wherein layer (B) is disposed between layers (A) and (C).
Description
TECHNICAL FIELD OF THE INVENTION

This invention relates to multilayer polymer structures or composites, and more particularly to polymer multilayer thermoplastic composites for use in medical applications.

BACKGROUND OF THE INVENTION

The thermoplastic multilayer polymer structures of this invention may be used in a variety of applications including for example, automotive and appliance applications. However, the structures of the present invention are best suited for medical applications such as intravenous (IV) bags, tubing, etc.

When preparing multilayer structures, the layers of the structures must adhere to each other. If the layers of the structure do not adhere to each other a glue or tie layer is used to stick the layers of the structure together. Layers that adhere to each other without a glue layer are useful and generally most desired.

Thermoplastics have been widely used in the formation of medical parts for which excellent design, performance and volume capabilities are required. In order to be useful in medical applications, a thermoplastic must meet various criteria. The plastics must be inexpensive and easy to manufacture. The plastic should not react with or leach additives into physiologic solutions. The plastics must have resistance to degradation and/or deformation from steam, irradiation and ethylene oxide sterilization techniques. The present invention serves to provide a material that effectively meets these criteria.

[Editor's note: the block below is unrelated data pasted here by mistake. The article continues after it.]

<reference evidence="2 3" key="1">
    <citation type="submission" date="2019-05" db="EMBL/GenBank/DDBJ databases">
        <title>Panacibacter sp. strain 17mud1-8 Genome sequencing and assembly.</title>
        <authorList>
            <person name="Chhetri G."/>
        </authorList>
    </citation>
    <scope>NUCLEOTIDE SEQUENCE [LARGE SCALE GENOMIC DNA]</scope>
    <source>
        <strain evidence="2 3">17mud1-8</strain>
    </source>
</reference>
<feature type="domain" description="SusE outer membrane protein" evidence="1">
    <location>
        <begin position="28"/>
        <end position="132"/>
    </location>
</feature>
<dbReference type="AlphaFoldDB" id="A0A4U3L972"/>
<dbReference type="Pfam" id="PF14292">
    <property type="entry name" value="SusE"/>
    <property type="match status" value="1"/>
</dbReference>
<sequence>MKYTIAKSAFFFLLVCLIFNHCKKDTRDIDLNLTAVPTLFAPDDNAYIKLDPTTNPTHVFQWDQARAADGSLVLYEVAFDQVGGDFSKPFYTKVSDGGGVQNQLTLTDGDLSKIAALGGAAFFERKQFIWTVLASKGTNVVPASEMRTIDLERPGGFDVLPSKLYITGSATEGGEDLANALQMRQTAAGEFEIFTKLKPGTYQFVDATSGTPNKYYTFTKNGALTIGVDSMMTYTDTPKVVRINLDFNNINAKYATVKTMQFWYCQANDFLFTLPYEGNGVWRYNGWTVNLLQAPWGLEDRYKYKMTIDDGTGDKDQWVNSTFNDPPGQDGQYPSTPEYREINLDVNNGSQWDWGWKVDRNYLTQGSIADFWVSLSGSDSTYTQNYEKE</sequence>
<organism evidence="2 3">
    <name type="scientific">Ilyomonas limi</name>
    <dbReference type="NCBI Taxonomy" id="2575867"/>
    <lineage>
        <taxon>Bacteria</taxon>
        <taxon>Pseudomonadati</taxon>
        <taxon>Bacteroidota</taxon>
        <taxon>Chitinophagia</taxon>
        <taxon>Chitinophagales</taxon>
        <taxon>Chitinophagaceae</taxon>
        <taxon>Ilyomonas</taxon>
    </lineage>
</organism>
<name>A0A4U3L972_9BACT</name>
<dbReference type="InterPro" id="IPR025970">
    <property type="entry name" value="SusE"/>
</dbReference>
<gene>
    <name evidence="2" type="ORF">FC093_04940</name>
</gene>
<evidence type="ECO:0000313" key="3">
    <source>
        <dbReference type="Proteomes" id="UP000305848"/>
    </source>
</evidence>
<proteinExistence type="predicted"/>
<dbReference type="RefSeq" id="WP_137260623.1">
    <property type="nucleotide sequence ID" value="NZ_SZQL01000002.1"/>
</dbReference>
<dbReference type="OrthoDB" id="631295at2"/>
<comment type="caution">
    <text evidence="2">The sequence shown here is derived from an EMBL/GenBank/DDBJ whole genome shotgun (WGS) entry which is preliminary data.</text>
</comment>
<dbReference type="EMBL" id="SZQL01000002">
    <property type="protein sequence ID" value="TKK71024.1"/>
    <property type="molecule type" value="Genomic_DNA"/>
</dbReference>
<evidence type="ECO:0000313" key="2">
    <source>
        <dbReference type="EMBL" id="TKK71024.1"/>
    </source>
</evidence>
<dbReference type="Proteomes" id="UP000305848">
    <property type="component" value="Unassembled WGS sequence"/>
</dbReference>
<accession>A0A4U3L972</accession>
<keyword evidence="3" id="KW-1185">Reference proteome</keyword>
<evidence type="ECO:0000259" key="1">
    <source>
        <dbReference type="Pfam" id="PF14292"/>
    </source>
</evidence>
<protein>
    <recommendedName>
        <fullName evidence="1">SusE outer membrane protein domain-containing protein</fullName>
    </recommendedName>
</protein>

SUMMARY OF THE INVENTION

This invention relates to a multilayer thermoformable thermoplastic structure comprising:

a layer (A) of a polymer composition comprising a homopolymer or copolymer of polypropylene;

a layer (B) comprising a homopolymer of polypropylene; and

a layer (C) comprising: (i) from about 45% to about 80% by weight of a homopolymer or copolymer of polypropylene or mixtures thereof; and (ii) from about 15% to about 40% by weight of an ethylene copolymer made using a metallocene catalyst.

The multilayer structures of the present invention are useful in preparing thermoformed articles, and are particularly useful in preparing parts or components for use in medical applications, such as, for example, intravenous bags and tubing. The layers of the multilayer structure do not require a glue or adhesive of any type and are generally recyclable. Also, the multilayer structure of the present invention does not contain any poly(vinyl chloride) (“PVC”) and the related disposal problems of high halogen content materials is thus not an issue. Furthermore, the structure of the present invention does not rely on the use of expensive styrene-butadiene materials as do many prior art medical thermoplastic compositions. Thus, the composition of the present invention is substantially free of PVC and styrene-butadiene materials.

The foregoing and other features of the invention are hereinafter more fully described and particularly pointed out in the claims, the following description setting forth in detail certain illustrative embodiments of the invention, these being indicative, however, of but a few of the various ways in which the principles of the present invention may be employed.